Man struggling with borderline personality disorder

Take This Borderline Personality Disorder Test

4 min.

Borderline personality disorder can have distressing impacts on your life. Take this test to learn if you are or have experienced symptoms of BPD.

By: Charlie Health Editorial Team

Clinically Reviewed By: Dr. Don Gasparini

April 2, 2024

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Table of Contents

Disclaimer: This test is not a diagnostic tool or substitute for professional mental health advice. It is not meant to imply the prevalence of any mental or physical health issue(s). 

What do the results of this borderline personality disorder test mean?

This BPD test isn’t meant to be a BPD diagnosis test, and it isn’t a substitute for professional mental health support. This quiz is designed to help you understand how likely it is that you are experiencing BPD. Understanding the likelihood that you are experiencing symptoms associated with BPD can help you identify the potential presence of BPD symptoms so that you can seek the appropriate support, therapy, and resources that you need. Keep in mind that the quiz results are just one component of understanding your experiences and should be used with other forms of support, including connecting with a mental health professional and therapy.

What is a normal score on this test?

There is not a “normal” score on this borderline personality disorder test, as experiences and challenges of BPD can vary. However, the results of this quiz exist on a spectrum of BPD symptoms, ranging from a low likelihood of experiencing symptoms associated with BPD to a high likelihood of experiencing symptoms associated with BPD. Interpret the score in the context of your overall mental health and functioning rather than comparing it to a predefined “normal.”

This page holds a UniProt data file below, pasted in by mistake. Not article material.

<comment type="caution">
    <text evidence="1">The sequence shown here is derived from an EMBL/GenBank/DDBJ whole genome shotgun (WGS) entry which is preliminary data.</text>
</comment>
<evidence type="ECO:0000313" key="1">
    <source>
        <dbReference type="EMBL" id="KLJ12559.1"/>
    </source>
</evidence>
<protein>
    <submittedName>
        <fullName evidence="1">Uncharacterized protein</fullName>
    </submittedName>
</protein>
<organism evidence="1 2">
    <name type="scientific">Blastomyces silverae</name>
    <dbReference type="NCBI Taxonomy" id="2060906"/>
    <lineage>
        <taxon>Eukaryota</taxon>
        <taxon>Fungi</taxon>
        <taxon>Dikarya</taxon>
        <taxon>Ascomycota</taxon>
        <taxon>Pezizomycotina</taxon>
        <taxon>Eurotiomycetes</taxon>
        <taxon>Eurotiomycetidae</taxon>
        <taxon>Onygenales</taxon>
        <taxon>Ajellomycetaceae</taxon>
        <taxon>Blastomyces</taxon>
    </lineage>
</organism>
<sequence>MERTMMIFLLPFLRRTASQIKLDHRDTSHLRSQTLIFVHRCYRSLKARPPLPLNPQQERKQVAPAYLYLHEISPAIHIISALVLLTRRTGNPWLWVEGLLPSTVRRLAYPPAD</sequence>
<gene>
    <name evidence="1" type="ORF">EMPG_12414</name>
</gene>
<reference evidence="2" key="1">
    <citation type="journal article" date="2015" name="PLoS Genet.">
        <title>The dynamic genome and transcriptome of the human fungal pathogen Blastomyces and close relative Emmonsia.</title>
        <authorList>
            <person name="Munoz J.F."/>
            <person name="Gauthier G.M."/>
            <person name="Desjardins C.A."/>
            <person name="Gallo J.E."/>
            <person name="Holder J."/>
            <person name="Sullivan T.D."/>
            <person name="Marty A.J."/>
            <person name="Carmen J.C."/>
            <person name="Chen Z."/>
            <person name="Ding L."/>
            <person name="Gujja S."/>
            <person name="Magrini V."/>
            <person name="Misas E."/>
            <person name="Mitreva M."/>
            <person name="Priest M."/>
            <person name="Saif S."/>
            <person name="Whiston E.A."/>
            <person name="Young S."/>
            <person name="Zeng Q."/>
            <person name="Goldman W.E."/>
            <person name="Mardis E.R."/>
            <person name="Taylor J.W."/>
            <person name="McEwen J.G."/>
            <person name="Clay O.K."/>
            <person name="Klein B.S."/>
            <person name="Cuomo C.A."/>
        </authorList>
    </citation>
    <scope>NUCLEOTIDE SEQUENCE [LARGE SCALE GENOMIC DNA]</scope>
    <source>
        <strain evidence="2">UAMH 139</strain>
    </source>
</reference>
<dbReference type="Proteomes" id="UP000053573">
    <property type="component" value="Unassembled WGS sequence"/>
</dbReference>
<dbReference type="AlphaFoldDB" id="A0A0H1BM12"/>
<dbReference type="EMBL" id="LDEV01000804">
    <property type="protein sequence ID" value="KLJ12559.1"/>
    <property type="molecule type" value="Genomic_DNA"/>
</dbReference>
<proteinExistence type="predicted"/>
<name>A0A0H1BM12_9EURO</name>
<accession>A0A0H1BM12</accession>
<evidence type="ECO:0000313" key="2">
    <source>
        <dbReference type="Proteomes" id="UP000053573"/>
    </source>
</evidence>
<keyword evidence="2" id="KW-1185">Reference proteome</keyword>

What is a low score on this test?

A low score on this quiz indicates that you have little to no signs of BPD. This most likely means you rarely or never experienced the examples listed in the quiz. However, BPD can manifest in various ways, and a low score on the quiz doesn’t necessarily guarantee that there is no presence of BPD.

What is a high score on this test?

A high score on this quiz indicates that you reported experiencing frequent instances of behaviors characteristic of BPD. This means that you often or very often experienced the examples listed in the quiz. Seeking support from a mental health professional or trusted friend can help you navigate your feelings and experiences in a safe and healthy manner.

Who is this borderline personality disorder test for?

This borderline personality disorder (BPD) test is designed for anyone who suspects they may be experiencing symptoms associated with BPD or who is curious about their emotional and relational patterns. While not a diagnostic tool, this test is intended to help people self-assess their experiences and recognize potential signs of BPD, which can then inform their decision-making about seeking support or professional help if needed — for BPD or other mental health concerns.